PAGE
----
“In that, on the second day of February, eighteen hundred and ninety-four, the said Charles H. Lyman, a lieutenant in the United States Navy, attached to and serving as navigator on board the United States flagship Kearsarge, making passage from Port au Prince, Haiti, to Bluefields (Mosquito Reservation), Nicaragua, well knowing that at about sunset of said day the said steamer Kearsarge had nearly run her estimated distance from the four o'clock postmeridian position, obtained and plotted by him, to the position of Roncador Bank, Caribbean Sea, and well knowing the difficulty of sighting said bank from a safe distance after darkness fell, under the conditions of weather then existing, did fail to advise his commanding officer, as it was clearly his duty to do, to lay a safe course for said vessel to the north ward before continuing on a westerly course; and the said Lieutenant Lyman was therein aud thereby culpably inefficient in the performance of his duty as navigator, in consequence of which the said steamer Kearsarge was, at about six hours and fifty minutes postmeridian on the day above mentioned, run upon Roncador Bank, in the Caribbean Sea, in about latitude thirteen degrees thirty-four minutes north, and longitude eighty degrees five minutes west, and was stranded.”
The court expressly found that that portion of the charge beginning “in consequence of which," etc., was not proven, that is, they found that the Kearsarge was not wrecked through his negligence, but did find him guilty of failure to advise his commanding officer as to the course to be pursued. Unless he was responsible for the loss of the vessel, which resulted in the loss of his property, his inefficiency can not be held to exclude him from the benefits of the act of March 2, 1895.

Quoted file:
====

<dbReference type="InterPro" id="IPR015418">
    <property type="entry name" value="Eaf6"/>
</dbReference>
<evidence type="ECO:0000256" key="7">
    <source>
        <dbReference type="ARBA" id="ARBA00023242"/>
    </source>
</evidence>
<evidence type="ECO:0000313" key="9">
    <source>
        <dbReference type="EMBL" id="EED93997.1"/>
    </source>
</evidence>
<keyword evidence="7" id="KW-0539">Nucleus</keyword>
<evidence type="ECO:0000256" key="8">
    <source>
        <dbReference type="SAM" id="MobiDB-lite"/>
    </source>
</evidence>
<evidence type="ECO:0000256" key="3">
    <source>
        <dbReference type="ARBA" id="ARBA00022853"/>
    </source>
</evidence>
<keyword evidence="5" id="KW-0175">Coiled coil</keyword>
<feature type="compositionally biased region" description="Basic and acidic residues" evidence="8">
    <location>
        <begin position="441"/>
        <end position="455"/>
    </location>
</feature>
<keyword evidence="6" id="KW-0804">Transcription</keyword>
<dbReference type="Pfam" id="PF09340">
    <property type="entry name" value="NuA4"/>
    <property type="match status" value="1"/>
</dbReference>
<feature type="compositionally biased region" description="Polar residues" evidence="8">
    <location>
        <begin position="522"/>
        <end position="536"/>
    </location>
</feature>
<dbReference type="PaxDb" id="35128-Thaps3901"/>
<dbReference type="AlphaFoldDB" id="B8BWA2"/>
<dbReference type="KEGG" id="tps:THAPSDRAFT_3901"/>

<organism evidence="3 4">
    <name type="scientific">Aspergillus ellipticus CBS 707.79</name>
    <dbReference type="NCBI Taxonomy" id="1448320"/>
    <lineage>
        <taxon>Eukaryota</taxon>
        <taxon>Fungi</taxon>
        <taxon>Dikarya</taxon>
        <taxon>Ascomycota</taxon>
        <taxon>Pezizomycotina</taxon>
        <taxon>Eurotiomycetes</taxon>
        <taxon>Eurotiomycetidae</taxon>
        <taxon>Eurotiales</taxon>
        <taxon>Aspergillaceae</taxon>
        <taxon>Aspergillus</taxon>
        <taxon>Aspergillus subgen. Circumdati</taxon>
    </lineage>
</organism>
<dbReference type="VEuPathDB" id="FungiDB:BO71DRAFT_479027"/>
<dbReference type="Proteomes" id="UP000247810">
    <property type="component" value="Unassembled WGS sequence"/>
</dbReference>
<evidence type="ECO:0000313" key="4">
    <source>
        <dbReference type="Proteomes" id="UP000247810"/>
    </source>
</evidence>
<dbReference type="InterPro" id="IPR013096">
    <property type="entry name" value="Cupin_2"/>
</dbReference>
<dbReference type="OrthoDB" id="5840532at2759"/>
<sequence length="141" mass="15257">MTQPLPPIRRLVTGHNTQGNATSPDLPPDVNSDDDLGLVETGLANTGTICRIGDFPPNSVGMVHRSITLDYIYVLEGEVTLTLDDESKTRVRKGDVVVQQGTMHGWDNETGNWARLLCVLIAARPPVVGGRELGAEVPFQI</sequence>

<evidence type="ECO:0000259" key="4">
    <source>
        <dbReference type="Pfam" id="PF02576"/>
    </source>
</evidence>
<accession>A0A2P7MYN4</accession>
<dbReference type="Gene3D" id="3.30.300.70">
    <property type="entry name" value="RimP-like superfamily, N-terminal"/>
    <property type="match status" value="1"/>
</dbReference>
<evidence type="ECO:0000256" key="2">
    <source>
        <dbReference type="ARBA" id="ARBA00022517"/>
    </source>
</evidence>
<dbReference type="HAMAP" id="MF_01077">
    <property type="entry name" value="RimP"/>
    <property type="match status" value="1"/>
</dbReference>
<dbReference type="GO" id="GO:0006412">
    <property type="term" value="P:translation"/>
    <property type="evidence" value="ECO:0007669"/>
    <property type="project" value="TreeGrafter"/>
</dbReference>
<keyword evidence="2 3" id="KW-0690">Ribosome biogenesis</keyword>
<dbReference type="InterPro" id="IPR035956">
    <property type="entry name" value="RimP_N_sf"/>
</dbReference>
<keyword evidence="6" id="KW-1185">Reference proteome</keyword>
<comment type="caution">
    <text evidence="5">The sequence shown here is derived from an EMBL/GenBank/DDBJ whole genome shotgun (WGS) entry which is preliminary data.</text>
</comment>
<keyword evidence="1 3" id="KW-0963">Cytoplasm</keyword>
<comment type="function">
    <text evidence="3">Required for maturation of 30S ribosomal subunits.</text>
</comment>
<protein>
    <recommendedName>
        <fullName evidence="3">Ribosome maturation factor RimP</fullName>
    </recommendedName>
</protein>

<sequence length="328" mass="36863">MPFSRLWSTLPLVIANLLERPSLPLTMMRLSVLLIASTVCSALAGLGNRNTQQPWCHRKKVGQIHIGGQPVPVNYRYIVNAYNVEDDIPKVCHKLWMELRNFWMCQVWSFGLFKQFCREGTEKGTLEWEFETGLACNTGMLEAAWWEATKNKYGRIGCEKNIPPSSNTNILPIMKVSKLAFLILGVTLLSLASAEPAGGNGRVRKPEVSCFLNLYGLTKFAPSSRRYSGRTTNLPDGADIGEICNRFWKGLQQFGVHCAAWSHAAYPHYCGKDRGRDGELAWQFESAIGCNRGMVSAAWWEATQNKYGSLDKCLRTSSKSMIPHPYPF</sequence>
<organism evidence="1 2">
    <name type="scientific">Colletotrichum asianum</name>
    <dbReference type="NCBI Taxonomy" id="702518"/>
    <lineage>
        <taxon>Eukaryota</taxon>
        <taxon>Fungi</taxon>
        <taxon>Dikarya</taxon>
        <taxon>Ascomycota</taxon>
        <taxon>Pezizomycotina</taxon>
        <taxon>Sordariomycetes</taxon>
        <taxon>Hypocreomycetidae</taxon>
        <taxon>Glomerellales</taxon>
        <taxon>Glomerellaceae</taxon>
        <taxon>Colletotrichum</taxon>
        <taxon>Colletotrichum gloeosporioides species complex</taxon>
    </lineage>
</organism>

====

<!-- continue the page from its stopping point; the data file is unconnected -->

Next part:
Furthermore, the commander of the vessel is the one responsible for her safety. The fundamental principle of military discipline is that responsibility attaches to the head and, as a consequence of that, implicit obedience must be yielded by the subordinates. This is recognized by the naval regulations.
“ARTICLE 446. Unless in company with a senior, he [the captain) is responsible for the course steered, and he is always responsible for the safe conduct of the ship.
"ARTICLE 452. He may, at his discretion, require the line
officers of the ship to take any astronomical or other observations and make any calculations necessary to obtain the position of the ship, or for other necessary purposes of navigation, and report the results to him.
“ARTICLE 453. 1. He shall keep himself informed of the error of the standard and binnacle compasses. He shall forward to the Navy Department a report of the result every time the local deviation is obtained."
The court-martial found Commander Heyerman guilty upon the charges brought against him. The first, and one sufficiently showing the character of their findings, is as follows:
“Through negligence, suffering a vessel of the Navy to be run upon a reef and stranded.